JCU has an outstanding group of Academic Staff who can supervise projects on marine biology, ecology and aquaculture.
I will be taking on more postgraduate students from 2016-2017, so by all means enquire if the research activities of my laboratory align with your own?
I have a variety of research interests. With a broad brush – my interests fall under the following:
- Pelagic ecology and oceanography;
- Population and community ecology of reef and pelagic fish in temperate and tropical systems (most of my present work is in the tropics);
- Elemental chemistry of fishes and jellyfishes what it can tell us about their movements and the environmental conditions they experience;
- Quantitative marine ecology;
- Climate change
The staff and students section of the laboratory web site gives you some idea of what my group I up to. The site also provides a gallery of images that show some of the places we work, JCU and Townsville and its surrounding environments.
My recent funded projects have focused on:
- Connectivity of reef fish populations
- Environmental records in the otoliths of fish and the statoliths of jellyfishes
- Ecology and population dynamic of cubozoan jellyfishes
- Reducing the risk of envenomation by deadly jellyfishes on the Great Barrier Reef.
Multiple projects piggyback off these funded programs and generally focus on the ecology of reef fishes, jellyfish ecology and biological oceanography (sometimes co-supervised by oceanographer Eric Wolanski).
Some recent student projects include:
- Gerard, Emily (2010) Early life history of damselfish
- Woodcock, Emma (2010) Age and growth of tropical clupeids
- Boaden, April (2010-2011) Ecology of nemipterid reef fishes
- Hopf, Jessica (2011) Age and growth of jellyfishes
- Epstein, Hannah (2012-2013) Elemental chemistry of ‘upside down’ jellyfish
- Jodie Schlaefer (2014) – Predicting recruitment of tropical snapper from oceanographic modelling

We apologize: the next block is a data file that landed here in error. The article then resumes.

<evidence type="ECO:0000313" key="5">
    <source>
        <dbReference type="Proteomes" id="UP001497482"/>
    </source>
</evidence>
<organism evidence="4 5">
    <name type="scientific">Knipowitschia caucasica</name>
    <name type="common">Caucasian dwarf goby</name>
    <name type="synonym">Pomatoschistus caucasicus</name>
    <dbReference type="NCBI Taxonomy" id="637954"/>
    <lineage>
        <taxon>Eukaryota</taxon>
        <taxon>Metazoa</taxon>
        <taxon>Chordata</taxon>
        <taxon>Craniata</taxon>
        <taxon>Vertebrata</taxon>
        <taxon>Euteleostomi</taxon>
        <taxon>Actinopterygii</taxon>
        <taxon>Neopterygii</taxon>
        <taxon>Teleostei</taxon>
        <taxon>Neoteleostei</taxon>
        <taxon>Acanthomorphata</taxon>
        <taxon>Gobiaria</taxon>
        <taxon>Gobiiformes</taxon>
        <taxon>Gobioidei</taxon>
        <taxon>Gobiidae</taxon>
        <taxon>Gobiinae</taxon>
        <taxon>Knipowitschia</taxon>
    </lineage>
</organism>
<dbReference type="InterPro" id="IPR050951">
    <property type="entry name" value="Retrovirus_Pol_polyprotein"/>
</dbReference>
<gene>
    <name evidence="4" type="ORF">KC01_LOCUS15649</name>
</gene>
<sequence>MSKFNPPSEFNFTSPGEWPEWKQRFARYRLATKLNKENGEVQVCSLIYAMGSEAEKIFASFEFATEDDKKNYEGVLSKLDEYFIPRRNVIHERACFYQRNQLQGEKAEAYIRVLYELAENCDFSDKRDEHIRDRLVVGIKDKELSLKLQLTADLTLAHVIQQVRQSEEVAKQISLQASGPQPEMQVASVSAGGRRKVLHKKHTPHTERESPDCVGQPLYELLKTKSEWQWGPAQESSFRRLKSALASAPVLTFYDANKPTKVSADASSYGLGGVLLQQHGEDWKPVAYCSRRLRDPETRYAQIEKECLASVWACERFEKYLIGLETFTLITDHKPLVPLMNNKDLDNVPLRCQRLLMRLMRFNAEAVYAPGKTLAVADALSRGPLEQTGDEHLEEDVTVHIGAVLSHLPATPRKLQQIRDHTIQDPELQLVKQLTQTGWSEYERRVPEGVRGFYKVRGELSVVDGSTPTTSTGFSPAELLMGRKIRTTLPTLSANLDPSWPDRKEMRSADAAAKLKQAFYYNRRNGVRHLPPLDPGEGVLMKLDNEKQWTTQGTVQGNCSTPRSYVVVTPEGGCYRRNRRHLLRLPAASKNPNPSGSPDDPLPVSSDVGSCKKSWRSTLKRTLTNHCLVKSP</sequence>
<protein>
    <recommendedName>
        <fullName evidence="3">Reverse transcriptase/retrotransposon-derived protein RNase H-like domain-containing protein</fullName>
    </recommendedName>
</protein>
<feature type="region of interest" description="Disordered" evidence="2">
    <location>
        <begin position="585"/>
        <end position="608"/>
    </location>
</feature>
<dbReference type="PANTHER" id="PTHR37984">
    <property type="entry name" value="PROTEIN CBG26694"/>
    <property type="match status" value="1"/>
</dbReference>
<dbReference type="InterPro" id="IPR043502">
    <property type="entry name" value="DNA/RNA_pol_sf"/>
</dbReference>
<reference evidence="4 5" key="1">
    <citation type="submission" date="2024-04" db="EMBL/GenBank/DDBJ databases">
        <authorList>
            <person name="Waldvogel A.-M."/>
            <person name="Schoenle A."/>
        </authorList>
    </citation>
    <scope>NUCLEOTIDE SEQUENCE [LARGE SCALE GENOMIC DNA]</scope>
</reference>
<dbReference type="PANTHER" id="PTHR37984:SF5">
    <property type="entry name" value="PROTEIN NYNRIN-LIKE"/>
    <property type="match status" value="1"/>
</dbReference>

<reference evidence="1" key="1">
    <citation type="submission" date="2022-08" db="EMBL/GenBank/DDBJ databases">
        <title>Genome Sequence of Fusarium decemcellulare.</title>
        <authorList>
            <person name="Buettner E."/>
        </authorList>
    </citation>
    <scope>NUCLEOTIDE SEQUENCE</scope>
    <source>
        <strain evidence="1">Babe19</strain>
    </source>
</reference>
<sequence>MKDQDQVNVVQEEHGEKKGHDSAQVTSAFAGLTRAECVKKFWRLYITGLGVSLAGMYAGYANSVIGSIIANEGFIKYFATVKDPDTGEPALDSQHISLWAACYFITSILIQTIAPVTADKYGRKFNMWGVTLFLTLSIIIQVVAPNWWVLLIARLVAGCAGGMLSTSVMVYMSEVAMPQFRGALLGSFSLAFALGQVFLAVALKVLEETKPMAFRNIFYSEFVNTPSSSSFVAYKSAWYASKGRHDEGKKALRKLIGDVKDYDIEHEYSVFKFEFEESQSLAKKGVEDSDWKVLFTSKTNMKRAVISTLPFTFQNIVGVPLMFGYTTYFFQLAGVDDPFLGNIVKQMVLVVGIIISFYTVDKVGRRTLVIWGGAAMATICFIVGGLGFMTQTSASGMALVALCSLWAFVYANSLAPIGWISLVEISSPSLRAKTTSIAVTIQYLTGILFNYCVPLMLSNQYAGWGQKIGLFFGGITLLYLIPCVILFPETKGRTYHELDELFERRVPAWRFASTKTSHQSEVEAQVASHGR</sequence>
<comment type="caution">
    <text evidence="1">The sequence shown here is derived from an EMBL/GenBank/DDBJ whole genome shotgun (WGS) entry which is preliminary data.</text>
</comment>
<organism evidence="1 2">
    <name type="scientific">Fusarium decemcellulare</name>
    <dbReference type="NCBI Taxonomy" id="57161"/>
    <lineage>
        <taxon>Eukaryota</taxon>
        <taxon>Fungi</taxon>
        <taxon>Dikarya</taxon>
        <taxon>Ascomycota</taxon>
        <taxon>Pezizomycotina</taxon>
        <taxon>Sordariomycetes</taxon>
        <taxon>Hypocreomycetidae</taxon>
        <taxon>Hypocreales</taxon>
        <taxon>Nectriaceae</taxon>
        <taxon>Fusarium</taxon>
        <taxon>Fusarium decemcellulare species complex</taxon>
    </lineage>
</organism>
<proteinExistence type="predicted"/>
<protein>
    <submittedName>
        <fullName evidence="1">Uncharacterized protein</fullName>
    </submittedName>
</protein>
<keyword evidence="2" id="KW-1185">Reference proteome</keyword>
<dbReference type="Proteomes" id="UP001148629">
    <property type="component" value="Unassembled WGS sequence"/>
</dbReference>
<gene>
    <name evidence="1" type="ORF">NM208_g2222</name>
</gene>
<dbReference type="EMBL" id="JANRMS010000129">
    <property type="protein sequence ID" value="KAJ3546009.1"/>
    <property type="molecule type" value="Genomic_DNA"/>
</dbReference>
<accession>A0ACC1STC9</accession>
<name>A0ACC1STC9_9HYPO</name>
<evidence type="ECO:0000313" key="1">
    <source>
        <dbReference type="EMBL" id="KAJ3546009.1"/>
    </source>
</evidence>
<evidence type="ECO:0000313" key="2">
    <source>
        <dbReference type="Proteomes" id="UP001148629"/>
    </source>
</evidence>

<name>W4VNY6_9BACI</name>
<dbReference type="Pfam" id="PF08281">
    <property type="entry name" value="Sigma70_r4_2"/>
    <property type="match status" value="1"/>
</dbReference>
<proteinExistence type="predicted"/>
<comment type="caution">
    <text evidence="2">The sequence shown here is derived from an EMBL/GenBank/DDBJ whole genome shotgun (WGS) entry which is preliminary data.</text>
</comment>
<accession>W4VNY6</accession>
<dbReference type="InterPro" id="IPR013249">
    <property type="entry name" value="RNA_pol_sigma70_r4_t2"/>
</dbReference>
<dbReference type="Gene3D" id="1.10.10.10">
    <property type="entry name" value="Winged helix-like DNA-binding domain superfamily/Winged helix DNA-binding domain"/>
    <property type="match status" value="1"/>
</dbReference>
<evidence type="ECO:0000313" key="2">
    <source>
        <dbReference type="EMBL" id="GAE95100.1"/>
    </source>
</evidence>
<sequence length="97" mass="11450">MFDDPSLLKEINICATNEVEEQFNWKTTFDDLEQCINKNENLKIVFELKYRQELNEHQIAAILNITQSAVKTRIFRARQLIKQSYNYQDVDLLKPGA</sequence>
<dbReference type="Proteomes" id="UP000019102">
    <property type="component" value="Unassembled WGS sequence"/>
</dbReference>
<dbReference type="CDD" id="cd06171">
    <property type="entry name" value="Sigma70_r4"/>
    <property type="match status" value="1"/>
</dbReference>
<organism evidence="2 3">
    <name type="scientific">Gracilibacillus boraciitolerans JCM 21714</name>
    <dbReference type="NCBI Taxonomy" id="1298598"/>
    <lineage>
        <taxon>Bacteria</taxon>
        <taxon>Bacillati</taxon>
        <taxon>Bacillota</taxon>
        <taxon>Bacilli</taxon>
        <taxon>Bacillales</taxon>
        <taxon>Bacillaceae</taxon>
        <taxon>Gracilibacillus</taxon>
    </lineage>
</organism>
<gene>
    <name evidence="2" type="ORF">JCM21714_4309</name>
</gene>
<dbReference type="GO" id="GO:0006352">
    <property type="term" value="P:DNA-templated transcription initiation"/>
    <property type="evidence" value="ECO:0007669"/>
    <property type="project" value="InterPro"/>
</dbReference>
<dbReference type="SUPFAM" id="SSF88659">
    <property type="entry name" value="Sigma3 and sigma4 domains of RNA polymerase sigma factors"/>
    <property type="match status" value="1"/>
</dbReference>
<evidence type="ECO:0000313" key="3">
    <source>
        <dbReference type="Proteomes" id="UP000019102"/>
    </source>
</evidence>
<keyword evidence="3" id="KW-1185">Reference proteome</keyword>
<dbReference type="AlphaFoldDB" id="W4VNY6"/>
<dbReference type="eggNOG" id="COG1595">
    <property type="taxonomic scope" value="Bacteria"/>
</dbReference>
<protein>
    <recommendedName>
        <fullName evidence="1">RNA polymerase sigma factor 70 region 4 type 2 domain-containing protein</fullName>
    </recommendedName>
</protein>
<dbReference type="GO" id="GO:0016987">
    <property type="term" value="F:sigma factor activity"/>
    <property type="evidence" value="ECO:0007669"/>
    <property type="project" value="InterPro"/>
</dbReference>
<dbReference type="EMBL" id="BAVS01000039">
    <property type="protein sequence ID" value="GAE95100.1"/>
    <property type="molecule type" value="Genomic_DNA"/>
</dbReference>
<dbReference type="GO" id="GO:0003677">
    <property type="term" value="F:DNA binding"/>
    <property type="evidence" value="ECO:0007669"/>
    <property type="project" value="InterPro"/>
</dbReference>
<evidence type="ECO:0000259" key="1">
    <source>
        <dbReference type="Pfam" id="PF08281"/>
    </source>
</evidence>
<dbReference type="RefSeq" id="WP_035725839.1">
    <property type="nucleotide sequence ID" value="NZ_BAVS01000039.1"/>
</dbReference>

- Shelley Templeman (2012) Jellyfish as biomonitors
- Chris Mooney (2015) Ecology and demography of cubozoans
- April Boaden (2016) Direct and indirect effects of Marine Protected areas on reef fishes.
Fees and Scholarships
The fees for overseas students are about $32,000 pa for a PhD and you would want about $20,000 pa to live on. However, many students get fee waivers or scholarships if they are highly placed in student rankings. New Zealand students are treated as Australian Domestic students and do not pay fees.
For Scholarships you are scored on: your GPA, the degree you have completed (e.g., Postgraduate Diploma, Honours of Masters), the number of refereed publications you have and the research environment of supervisors involved. Further, you are expected to have done a substantial research project (e.g., a thesis).
Your Check List
If you have not done so already, please check the following:
- Have a good look my web page – as you are clearly doing;
- Check the website for information on other potential supervisors (see Our People), https://www.jcu.edu.au/college-of-science-and-engineering;
- The College and general JCU web site is the best place to find documentation for potential postgraduates – also check out the site of the Graduate Research School of JCU and get in touch with us if you get stuck;
- If you are keen on exploring options in my laboratory then I would also like to see your academic record and a list of any publications you have written;
- Please make it clear in your CV if you have done a research thesis or large project;
- Look into funding options from your home country as well as those in Australia;
- Look at Scholarship options in Australia most of the deadlines are in the 2nd half of the year (around August-October). For overseas students scholarships are available, but competition is intense (JCU see site in the last sectio of this page);
- Does your English meet JCU requirements? IELTS requirement = 6.5; no component lower than 6 (but check this with our International Office).
Please copy enquires to
- Debbie Berry, who is our Administrative Officer for Postgraduate Affairs email@example.com.
If we go beyond the above then a phone call (or Skype) is probably worthwhile.